On the afternoon of Saturday, August 19th the documentary film Centralia: Pennsylvania’s Lost Town played at the Campus Theatre in Lewisburg, PA. Present at the film were many former residents of the town, as well as the film’s director Joe Sapienza II and David DeKok, author of Fire Underground: The Ongoing Tragedy Of The Centralia Mine Fire.
- Watch the official trailer for Centralia, Pennsylvania’s Lost Town
- See show times and locations for where to watch the Centralia documentary film
The screening began at 2PM and opened to a packed house. As the lights went down in the beautiful Art Deco theater, the audience prepared themselves to watch the 1 hour 40 minute director’s cut of the film.
Centralia: Pennsylvania’s Lost Town takes viewers through the entire history of the town and its tragic mine fire. Beginning in the mid-1800s and covering right up to the present day, the documentary film weaves a story from the perspectives of residents past and present, the government’s own actions, and local news archives.
The story of Centralia, PA is not an easy one to tell. The feature-length documentary, which took three years to create and originally began as a college project for Sapienza, works to include as many facets as possible. Of particular note are the less well-known chapters: the Centralia curse, the neighboring town of Byrnesville, and the hotly debated mine fire conspiracy theory.
One of Joe Sapienza’s strengths as a filmmaker is his ability to capture poignant and moving interviews with key players in the Centralia story. A notable one of these is Anne Marie Devine. Devine, who served as Centralia’s mayor during the forced relocation of the town in the 1990s, describes her experiences like taking on Pennsylvania’s governor at the time, Bob Casey.
By the end of the film, the audience is left with a comprehensive view of the turbulent history of Centralia and its residents. Though, unlike a Hollywood studio movie, the film was unable to provide the satisfaction that comes from happy ending.
The fact of the matter is that the story of Centralia, Pennsylvania is a tragedy. It is also a story whose ending has yet to be written. Today, the mine fire still burns, and a handful of residents still fight to maintain the place they lovingly call home.
When the film concluded, Joe Sapienza and David DeKok took the stage to hold a panel discussion about the documentary. The audience was provided a unique opportunity to engage with these two individuals, who have so much first-hand experience working with the story of Centralia.
Centralia: Pennsylvania’s Lost Town is a must see for anyone interested in the topic of the Centralia mine fire or Pennsylvania coal towns. The documentary continues to be screened at select locations. Please view this page for a complete list of locations and times.
When will the movie return to Philadelphia area?
We hope to have it in Philly in the upcoming weeks or by November. We’re waiting to hear back from a few theaters for contracts.
I wanted to relay some comments from a dear friend of mine who saw the screening just the other night at the Deitrich Theatre in Tunkhannock, PA. I enjoyed being a part of the Panel following the documentary with Joe and David, and my colleague Mike Hewitt from EPCAMR. We hope to make a few more of the screenings around the State to provide some additional insight on the film given our background in underground mining, mine mapping, water quality monitoring, and our desire to secure private funding to map the entire Centralia Basin using mine maps that we have acquired to develop a 3-D model of the underground mine fire, coal veins, and mine pool in the area.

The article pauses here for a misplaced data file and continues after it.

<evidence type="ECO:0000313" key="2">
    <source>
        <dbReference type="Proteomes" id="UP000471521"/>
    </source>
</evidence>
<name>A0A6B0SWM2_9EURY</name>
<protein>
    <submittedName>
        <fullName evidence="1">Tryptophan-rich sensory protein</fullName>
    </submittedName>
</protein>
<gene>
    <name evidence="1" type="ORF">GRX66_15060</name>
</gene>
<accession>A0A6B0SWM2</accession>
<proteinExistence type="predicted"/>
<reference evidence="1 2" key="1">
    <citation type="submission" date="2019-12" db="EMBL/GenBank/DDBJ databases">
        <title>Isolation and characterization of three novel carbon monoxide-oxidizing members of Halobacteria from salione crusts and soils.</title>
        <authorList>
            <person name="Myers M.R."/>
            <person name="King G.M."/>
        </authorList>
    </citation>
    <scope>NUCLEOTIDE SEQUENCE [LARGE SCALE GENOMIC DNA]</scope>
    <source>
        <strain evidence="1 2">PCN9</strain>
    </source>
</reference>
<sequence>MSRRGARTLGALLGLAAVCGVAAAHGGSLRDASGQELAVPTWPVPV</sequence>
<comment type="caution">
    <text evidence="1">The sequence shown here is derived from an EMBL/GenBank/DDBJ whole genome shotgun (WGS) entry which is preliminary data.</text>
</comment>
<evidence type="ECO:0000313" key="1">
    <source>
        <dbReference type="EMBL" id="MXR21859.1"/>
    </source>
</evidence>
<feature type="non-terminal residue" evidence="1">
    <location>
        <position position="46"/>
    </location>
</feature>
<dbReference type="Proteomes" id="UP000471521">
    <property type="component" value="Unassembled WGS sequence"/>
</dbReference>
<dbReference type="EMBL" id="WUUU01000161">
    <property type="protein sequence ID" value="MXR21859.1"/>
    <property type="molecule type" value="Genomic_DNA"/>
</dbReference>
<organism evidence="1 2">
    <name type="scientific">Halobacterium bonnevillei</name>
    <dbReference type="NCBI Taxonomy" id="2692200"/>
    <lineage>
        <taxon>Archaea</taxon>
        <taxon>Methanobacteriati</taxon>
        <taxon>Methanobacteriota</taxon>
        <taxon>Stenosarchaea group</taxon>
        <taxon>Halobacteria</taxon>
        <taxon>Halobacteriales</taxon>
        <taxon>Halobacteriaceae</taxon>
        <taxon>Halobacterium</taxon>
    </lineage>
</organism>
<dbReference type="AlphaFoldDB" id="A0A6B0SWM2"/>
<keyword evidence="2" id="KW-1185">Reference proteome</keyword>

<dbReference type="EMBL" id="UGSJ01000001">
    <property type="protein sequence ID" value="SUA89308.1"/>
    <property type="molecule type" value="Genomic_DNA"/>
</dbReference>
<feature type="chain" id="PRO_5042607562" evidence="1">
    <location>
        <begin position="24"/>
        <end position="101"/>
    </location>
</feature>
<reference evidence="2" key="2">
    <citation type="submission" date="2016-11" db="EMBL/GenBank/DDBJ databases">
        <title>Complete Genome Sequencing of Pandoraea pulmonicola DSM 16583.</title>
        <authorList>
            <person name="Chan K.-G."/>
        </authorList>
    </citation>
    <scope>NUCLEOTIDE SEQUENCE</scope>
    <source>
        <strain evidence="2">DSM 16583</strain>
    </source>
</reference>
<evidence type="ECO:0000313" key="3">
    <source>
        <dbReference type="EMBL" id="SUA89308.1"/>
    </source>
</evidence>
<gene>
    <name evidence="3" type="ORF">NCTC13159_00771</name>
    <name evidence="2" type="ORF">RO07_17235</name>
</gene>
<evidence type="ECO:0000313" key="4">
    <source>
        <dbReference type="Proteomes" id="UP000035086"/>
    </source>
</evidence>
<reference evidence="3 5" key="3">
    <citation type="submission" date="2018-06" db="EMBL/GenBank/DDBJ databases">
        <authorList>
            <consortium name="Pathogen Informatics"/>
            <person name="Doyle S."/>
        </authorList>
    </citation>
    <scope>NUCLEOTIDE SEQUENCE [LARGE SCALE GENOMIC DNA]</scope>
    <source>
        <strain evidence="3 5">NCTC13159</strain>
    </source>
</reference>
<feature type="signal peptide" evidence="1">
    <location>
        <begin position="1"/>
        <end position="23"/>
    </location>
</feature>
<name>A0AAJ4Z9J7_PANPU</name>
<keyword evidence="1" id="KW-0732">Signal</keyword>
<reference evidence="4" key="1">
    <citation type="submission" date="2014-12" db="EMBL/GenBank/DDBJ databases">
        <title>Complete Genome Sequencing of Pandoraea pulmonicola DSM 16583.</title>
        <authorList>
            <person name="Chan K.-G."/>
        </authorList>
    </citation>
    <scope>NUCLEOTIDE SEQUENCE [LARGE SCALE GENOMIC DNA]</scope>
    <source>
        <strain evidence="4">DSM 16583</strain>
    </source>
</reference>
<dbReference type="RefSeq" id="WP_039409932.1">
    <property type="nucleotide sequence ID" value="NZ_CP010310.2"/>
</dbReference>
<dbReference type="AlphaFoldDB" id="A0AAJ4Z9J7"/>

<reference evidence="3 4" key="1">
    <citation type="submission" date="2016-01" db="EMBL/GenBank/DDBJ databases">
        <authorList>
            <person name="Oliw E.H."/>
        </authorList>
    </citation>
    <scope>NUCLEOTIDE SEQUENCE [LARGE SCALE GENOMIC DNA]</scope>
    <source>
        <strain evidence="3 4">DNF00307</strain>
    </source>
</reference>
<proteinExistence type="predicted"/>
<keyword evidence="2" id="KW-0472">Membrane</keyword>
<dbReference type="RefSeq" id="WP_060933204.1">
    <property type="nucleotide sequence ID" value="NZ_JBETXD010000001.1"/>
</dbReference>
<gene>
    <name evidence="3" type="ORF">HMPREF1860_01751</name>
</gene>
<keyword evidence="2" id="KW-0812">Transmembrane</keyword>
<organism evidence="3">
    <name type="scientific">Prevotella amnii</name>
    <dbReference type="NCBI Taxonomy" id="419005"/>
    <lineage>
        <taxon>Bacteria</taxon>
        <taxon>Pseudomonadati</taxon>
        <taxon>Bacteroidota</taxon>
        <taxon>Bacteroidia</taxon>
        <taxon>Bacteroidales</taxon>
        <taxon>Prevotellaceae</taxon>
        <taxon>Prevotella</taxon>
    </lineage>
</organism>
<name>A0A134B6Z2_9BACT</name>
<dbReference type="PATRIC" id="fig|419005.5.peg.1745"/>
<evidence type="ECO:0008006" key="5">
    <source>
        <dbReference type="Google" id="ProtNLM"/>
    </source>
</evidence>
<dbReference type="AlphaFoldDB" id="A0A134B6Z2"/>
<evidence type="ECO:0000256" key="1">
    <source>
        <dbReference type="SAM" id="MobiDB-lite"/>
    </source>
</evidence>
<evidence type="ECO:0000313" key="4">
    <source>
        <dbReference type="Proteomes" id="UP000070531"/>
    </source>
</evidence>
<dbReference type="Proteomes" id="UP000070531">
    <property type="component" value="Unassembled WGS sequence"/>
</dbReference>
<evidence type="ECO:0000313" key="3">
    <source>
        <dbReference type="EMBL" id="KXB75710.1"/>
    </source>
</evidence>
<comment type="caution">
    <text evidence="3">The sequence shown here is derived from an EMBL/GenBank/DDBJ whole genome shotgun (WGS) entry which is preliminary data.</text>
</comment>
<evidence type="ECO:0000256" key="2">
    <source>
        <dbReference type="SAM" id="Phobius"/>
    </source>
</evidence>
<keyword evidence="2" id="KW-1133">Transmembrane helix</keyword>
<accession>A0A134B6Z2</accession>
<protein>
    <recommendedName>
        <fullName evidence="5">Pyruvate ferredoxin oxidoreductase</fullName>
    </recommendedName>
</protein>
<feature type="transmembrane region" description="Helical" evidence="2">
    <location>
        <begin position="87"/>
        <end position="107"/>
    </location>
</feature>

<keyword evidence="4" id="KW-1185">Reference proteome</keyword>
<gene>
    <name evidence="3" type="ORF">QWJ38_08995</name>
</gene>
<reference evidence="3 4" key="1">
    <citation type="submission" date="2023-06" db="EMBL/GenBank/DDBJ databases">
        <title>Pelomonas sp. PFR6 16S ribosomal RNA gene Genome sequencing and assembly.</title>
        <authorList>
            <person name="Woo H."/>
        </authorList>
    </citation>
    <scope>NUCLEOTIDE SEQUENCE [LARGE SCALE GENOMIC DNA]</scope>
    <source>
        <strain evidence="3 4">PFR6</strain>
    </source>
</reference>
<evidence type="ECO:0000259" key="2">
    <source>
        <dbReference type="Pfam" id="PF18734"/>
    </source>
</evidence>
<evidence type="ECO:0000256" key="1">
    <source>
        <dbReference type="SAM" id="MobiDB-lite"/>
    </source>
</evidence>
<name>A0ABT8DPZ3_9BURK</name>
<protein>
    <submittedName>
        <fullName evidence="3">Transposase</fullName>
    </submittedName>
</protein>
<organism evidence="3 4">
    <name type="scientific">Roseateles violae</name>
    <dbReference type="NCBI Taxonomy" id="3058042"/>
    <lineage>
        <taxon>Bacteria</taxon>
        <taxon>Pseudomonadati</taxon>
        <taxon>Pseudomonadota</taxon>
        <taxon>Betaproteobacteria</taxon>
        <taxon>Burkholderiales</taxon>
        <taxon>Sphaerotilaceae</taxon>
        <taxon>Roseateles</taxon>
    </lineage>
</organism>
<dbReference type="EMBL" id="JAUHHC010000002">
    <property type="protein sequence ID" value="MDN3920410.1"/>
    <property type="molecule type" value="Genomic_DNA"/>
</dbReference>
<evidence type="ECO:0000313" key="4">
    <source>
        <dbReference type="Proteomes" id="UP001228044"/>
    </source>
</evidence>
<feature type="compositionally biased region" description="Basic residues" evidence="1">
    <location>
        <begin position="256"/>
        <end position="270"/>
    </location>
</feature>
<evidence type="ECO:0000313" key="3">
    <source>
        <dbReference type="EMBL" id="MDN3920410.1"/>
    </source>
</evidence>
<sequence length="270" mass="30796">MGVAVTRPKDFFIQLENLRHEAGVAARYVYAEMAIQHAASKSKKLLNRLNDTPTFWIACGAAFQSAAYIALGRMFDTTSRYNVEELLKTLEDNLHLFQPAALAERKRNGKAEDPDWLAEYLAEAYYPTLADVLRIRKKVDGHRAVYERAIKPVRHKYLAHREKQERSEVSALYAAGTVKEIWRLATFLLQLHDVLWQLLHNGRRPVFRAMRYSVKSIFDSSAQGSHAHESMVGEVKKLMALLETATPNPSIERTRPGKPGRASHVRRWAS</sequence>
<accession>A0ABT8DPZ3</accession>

Here’s what she had to say…
You all did a fantastic job with the film. Congratulations! It just left me speechless. I followed Centralia in the news over the many years, but the film really wrapped it up and gave the town and the people a face of humanity. It brings tears to my eyes to see over and over again the callousness of Pennsylvania legislators and bureaucrats along with the governors. I’ve seen similar characters with different situations playing out with shale. It’s just heartbreaking the government we have and their solid distaste for people, public health and the environment. I hate to write it, but I’m not confident that another mismanaged environmental disaster won’t happen in Pennsylvania again. Keep up the good work. People need to know how government fails so they’ll vote better. Perhaps WVIA would be interested in the miniseries. We think it’s a great idea. Please thank everyone and commend them on an excellent job, well done!
Thank you so much for those comments, that means a lot to us, and we’re thrilled that people were able to laugh, cry, and learn from the documentary!
Thank you for all that you have done for me. The poster, the chats. I was really bummed when I couldn’t attend the Lewisburg show due to an emergency and helping a family member out during a tragedy. However I made the trip to York the following weekend and got to see the film. Now it’s time to buy. I will be in touch because I want to put you in contact with someone who lives on the hill and gave us permission to drive around his property along with the stories he told us are something I will never forget.